However, when BRAF mutational status is considered along with 3 other “modifiers” or histopathologic features of the microcarcinoma, the ability to predict how aggressive the tumor will be—and subsequently how aggressive treatment must be to prevent its spread—improves substantially. Together these 4 modifiers (BRAF mutation, location, multifocality, and fibrosis) effectively risk-stratify the 5% of papillary nodules that have the potential to metastasize from the other 95% which will have a predictably indolent course.
“The BRAFV600E mutation is present in 50% of papillary microcarcinomas and is typically discovered incidentally,” Yuri E. Nikiforov, MD, PhD, professor of pathology at the University of Pittsburgh School of Medicine, explained in an interview. Nevertheless, if the mutation is present in a nodule, “there is a 99% chance that it is a cancer, and the nodule needs to be removed to cure the disease,” he said. Thus, the presence of the BRAFV600E mutation is highly specific for the diagnosis of papillary microcarcinoma. Marina Nikiforova, MD, associate professor of pathology at the University of Pittsburgh School of Medicine, stressed that detection of BRAF mutations must be performed at a CAP/CLIA-certified molecular diagnostics laboratory to ensure the information provided is clinically relevant.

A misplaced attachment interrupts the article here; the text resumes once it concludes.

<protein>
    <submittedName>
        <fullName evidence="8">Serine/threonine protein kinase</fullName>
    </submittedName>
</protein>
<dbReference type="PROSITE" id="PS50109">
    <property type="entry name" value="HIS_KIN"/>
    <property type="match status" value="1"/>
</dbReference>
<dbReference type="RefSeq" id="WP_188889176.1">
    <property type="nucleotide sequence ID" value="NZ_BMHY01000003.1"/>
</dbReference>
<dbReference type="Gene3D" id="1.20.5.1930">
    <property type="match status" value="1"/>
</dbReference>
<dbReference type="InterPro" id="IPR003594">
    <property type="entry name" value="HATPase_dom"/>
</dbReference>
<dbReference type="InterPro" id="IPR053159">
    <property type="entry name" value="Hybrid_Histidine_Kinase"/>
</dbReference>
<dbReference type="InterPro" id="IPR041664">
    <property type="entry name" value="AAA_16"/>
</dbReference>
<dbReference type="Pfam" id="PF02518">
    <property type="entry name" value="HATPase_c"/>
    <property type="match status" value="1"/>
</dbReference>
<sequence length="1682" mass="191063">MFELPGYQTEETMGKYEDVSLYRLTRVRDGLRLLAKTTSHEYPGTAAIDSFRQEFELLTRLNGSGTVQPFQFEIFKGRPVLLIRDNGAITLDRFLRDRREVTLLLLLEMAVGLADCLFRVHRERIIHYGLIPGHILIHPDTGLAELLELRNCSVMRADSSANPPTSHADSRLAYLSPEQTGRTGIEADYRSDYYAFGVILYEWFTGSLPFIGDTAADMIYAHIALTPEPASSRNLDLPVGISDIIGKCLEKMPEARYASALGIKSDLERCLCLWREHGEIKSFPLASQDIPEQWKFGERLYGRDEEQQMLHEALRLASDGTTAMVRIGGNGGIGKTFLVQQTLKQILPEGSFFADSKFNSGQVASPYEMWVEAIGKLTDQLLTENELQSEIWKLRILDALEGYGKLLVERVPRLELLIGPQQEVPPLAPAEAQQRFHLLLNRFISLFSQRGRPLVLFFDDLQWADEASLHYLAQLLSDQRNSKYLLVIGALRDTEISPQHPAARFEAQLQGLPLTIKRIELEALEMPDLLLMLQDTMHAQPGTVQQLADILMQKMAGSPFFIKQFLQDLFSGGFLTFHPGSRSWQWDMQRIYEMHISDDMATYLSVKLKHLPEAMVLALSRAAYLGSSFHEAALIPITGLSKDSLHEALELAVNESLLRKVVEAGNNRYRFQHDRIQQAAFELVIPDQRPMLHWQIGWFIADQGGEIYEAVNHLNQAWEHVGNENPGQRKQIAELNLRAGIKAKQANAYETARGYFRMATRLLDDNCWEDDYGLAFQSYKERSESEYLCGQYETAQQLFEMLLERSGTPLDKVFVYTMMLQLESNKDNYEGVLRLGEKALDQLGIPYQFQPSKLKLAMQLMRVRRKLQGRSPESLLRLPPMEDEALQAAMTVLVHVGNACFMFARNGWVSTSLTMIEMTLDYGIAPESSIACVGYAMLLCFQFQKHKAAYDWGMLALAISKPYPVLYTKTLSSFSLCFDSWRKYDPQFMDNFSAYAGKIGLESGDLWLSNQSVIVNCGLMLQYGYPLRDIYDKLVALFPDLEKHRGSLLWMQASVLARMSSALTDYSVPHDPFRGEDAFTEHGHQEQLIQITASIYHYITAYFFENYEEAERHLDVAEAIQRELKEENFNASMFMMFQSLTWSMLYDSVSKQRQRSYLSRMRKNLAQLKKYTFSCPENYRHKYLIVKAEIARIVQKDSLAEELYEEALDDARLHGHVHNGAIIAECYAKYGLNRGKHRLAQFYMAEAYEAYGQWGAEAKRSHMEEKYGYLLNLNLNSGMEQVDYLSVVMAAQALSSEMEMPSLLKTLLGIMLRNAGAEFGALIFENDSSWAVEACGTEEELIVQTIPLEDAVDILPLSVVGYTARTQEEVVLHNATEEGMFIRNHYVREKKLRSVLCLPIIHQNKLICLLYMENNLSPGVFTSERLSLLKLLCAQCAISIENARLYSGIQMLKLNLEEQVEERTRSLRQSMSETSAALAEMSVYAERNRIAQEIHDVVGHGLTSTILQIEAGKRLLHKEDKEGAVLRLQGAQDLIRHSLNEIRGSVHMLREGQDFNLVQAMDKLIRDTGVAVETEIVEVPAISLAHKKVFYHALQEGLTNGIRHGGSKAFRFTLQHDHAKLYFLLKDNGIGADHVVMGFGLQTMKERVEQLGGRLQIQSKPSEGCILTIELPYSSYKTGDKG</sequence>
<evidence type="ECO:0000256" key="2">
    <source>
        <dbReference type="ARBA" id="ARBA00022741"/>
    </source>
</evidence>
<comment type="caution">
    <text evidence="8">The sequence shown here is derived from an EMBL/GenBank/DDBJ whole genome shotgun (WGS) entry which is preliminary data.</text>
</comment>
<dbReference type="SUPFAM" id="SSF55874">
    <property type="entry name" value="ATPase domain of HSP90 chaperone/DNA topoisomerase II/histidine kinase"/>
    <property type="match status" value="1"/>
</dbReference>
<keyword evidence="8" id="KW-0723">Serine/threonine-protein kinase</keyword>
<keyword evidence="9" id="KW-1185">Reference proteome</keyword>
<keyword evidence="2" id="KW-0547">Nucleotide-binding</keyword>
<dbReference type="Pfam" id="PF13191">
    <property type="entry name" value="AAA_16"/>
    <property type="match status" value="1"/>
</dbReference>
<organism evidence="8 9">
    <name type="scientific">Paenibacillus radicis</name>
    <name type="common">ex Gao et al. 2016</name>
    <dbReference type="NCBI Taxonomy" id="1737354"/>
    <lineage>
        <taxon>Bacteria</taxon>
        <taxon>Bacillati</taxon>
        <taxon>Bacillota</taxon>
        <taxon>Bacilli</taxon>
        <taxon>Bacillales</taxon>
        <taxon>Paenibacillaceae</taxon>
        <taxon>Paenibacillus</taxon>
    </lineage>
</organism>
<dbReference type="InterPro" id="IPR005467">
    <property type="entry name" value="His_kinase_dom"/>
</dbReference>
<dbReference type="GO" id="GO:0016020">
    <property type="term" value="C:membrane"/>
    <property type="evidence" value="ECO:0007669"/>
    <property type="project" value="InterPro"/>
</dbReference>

The BRAFV600E mutation is not only an important marker for diagnosing the disease, as noted by both speakers, but for detecting which microcarcinomas may be more aggressive in their behavior. In a recent study, Niemeier et al evaluated a combination of BRAF mutations with specific histopathologic features to better risk-stratify papillary microcarcinomas (Cancer. 2012;118:2069-2077). Investigators, including principal investigator Nikiforov, tested a group of aggressive papillary microcarcinomas and nonaggressive tumors using a molecular-pathologic score.
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Analyses of an independent validation cohort also demonstrated that the same molecular-pathologic score stratified tumors into low-, moderate-, and high-risk groups with the probability of lymph node metastases or tumor recurrence in 0%, 20%, and 60% of patients, respectively.
“If a tumor has all of these 4 features—BRAF mutation, location, multifocality, and fibrosis—it has a very high aggressive potential,” Nikiforov reaffirmed. “So these are the 5% of microcarcinomas that need to be better treated to prevent complications, while the other 95% can be cured by simple surgery.”
This new molecular scoring system has been introduced at the University of Pittsburgh Medical Center, where it is currently being used to risk-stratify patients with papillary microcarcinoma.